Benign Mesa-Optimization in the Upanishads

The Upanishads were a late addition to the oral canon of the Indus Valley Civilization, and have been influential in Western Philosophy. They provided a reflective addendum to the Vedas, which constitute a large body of varied cultural artefacts, from religious songs and rituals to the characteristics of everyday life.

Oral culture necessitates many of the stylistic forms of the Vedas, such as repetition, rhyme, and alliteration, which are not as necessary in written texts. The Upanishads, however, are more reflective and philosophical, and are more concerned with the nature of reality and the self. While they do retain many stylistic motifs of oral culture, their self-reflexive nature allows for other, more interesting means of self-preservation.

Preservation through Pracrice: The Upanishads’ Call to Learn and Memorize

‘1. (What is necessary?) The right, and learning and practising the Veda. The true, and learning and practising the Veda. Penance, and learning and practising the Veda. Restraint, and learning and practising the Veda. Tranquillity, and learning and practising the Veda. The fires (to be consecrated), and learning and practising the Veda. The Agnihotra sacrifice, and learning and practising the Veda. Guests (to be entertained), and learning and practising the Veda. Man’s duty, and learning and practising the Veda. Children, and learning and practising the Veda. (1–6) Marriage, and learning and practising the Veda. Children’s children, and learning and practising the Veda. Satyavakas Râthîtara thinks that the true only is necessary. Taponitya Paurasishti thinks that penance only is necessary. Nâka Maudgalya thinks that learning and practising the Veda only are necessary,—for that is penance, that is penance.’ —Muller, F. Max., “The Upanisads”

The passage highlighted above from F. Max Müller’s translation of “The Upanisads” strikingly illustrates a foundational principle at the heart of the Upanishadic tradition: the imperative of preservation through active learning and practice. This constant refrain of “learning and practising the Veda” underscores a method of benign mesa-optimization inherent to the Upanishadic approach – a strategic layering of knowledge transmission designed to ensure the preservation and perpetuation of wisdom.

In essence, the Upanishads enact a form of cognitive and cultural reinforcement, embedding within their teachings not just the content itself but also the mechanism for its survival. This dual focus on the acquisition of knowledge (‘learning’) and the embodiment of knowledge (‘practising’) serves as a sophisticated strategy to safeguard the teachings against the erosion of time and the shifting sands of cultural change.

This strategy reflects a deep understanding of human cognition and social learning, recognizing that true preservation goes beyond mere rote memorization. Instead, it requires the learner to engage with the teachings actively, internalizing their principles and, most importantly, applying them in the lived context of daily life. This ensures that the teachings of the Vedas are not static relics of a bygone era but living, breathing wisdom that continually adapts and evolves within the fabric of society.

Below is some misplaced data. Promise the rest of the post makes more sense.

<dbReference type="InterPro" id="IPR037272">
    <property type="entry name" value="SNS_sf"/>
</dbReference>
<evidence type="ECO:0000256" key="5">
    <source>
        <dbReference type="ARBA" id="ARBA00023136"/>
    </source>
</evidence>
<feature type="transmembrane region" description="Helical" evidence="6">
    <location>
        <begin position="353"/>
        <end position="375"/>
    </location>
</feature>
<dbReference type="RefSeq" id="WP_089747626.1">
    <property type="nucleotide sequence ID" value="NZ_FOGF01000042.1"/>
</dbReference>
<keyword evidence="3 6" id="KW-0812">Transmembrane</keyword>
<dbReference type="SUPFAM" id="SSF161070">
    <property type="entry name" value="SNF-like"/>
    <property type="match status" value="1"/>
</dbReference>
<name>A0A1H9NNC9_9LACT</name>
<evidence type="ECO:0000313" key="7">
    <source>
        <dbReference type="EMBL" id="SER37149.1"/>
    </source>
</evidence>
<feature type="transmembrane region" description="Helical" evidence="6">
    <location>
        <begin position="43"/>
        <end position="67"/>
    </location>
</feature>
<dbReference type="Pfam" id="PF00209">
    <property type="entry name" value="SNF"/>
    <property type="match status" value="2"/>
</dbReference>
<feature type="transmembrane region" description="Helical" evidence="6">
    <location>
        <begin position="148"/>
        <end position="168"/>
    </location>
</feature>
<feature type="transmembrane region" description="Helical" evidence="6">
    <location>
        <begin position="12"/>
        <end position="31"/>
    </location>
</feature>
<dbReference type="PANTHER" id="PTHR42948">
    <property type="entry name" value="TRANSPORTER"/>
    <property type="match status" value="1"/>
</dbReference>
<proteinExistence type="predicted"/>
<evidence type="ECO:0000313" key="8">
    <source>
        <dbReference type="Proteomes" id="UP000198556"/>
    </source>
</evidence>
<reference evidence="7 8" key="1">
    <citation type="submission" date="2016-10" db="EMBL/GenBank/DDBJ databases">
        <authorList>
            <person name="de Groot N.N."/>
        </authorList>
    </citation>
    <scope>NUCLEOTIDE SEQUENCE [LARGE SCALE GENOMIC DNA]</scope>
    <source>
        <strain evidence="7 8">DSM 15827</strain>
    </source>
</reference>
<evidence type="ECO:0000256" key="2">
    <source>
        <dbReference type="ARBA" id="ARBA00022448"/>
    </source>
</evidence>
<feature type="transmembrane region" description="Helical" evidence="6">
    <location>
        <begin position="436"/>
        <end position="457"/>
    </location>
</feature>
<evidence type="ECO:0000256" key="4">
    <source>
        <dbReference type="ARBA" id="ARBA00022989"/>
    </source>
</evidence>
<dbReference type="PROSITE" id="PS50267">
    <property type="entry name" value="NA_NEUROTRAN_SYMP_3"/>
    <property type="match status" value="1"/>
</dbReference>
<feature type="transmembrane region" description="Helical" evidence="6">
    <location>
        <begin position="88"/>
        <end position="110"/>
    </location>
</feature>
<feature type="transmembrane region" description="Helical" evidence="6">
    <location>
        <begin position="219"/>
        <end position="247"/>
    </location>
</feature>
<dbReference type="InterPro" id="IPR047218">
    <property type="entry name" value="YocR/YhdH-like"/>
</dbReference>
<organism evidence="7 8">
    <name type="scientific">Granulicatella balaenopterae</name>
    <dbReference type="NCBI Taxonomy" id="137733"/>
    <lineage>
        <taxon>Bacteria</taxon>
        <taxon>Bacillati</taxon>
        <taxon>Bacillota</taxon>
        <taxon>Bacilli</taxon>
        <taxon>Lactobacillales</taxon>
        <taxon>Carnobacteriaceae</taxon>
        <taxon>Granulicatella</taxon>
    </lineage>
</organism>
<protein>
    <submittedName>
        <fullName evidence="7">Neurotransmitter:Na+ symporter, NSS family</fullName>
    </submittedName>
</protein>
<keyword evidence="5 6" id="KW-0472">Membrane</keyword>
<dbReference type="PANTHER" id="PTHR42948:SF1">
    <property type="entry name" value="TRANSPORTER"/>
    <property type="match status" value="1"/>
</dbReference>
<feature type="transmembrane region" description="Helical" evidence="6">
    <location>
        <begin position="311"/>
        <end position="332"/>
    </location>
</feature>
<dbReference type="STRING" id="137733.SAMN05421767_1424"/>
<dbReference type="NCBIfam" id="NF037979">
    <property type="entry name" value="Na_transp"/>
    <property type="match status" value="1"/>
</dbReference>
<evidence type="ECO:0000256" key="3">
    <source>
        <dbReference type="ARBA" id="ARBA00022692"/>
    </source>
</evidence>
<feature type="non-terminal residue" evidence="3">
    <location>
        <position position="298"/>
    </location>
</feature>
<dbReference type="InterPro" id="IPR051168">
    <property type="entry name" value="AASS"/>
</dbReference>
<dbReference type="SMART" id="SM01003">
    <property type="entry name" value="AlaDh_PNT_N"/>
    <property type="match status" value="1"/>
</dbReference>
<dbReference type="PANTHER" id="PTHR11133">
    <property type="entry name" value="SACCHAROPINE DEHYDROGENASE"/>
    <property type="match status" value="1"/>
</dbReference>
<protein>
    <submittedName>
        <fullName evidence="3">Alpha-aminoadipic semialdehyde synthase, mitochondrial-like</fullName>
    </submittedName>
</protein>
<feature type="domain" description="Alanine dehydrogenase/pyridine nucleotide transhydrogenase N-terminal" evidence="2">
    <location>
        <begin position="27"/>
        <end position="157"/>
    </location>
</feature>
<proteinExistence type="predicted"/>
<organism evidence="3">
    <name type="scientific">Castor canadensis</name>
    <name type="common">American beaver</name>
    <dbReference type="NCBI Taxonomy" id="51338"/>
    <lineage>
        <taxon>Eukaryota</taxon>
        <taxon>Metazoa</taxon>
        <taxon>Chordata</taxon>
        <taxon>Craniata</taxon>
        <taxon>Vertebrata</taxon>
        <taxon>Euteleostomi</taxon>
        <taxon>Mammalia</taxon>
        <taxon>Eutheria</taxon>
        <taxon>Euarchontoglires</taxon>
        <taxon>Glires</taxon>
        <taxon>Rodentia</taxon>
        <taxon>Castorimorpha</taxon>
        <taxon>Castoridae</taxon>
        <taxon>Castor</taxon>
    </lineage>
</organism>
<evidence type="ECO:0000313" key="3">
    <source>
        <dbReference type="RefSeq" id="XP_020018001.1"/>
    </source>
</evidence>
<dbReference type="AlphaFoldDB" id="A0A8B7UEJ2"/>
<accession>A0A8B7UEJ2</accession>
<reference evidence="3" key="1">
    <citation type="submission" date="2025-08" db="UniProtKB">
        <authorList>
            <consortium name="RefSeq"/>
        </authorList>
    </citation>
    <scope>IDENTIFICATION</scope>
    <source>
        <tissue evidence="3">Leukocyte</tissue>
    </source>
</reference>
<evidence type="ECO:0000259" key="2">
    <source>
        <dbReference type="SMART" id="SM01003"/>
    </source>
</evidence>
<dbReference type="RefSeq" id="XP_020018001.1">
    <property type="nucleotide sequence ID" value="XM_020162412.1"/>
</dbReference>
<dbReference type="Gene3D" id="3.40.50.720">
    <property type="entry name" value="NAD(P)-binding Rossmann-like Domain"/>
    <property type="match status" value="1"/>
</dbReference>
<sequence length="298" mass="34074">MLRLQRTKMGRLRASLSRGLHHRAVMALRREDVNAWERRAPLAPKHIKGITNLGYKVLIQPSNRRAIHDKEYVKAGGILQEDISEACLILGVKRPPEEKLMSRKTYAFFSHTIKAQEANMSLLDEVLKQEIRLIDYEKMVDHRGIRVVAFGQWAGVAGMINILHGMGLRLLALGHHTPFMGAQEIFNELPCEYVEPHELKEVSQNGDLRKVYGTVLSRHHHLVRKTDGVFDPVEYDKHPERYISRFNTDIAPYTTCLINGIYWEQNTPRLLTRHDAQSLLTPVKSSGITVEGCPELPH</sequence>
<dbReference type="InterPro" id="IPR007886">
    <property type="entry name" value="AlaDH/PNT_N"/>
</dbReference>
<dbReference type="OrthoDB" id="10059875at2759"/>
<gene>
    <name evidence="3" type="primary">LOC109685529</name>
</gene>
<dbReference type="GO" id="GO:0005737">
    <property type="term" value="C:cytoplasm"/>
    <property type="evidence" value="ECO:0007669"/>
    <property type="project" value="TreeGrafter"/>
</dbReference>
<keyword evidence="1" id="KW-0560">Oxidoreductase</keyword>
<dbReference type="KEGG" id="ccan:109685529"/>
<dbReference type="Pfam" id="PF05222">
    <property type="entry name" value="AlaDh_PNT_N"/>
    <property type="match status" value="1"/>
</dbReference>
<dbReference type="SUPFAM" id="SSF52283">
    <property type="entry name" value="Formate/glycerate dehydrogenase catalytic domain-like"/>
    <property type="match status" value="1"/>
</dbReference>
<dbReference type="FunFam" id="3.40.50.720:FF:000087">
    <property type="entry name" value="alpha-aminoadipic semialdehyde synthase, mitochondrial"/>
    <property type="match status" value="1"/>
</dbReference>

The Role of Active Participation

The insistence on both learning and practicing reflects an early recognition of the importance of active participation in the preservation of cultural and spiritual knowledge. It aligns with modern cognitive theories that emphasize active engagement and application as key to deep learning and long-term memory retention. This approach ensures that the wisdom of the Upanishads is not just preserved in the abstract but is made manifest in the actions and decisions of those who study it, thus ensuring its continuation across generations.

Adaptive Strategies for Knowledge Preservation

Moreover, the Upanishads’ approach to knowledge transmission can be seen as an adaptive strategy that aligns with the concept of mesa-optimization in artificial intelligence. By instilling the values of learning and practice, the Upanishads ensure that their teachings are not only memorized but also contextualized and interpreted anew by each generation. This adaptability is crucial for the long-term survival of philosophical and spiritual teachings, allowing them to remain relevant and meaningful amidst changing social and cultural landscapes.

The Upanishads exemplify a sophisticated method of knowledge preservation that transcends the limitations of oral tradition through the strategic emphasis on active learning and practice. This method not only ensures the survival of the Vedas’ teachings but also their continual revitalization and reapplication. The benign mesa-optimization evident in the Upanishads’ teachings reveals a profound understanding of the dynamics of cultural transmission, offering timeless insights into how wisdom can be preserved, adapted, and lived across the ages.

Written with Claude-3-Opus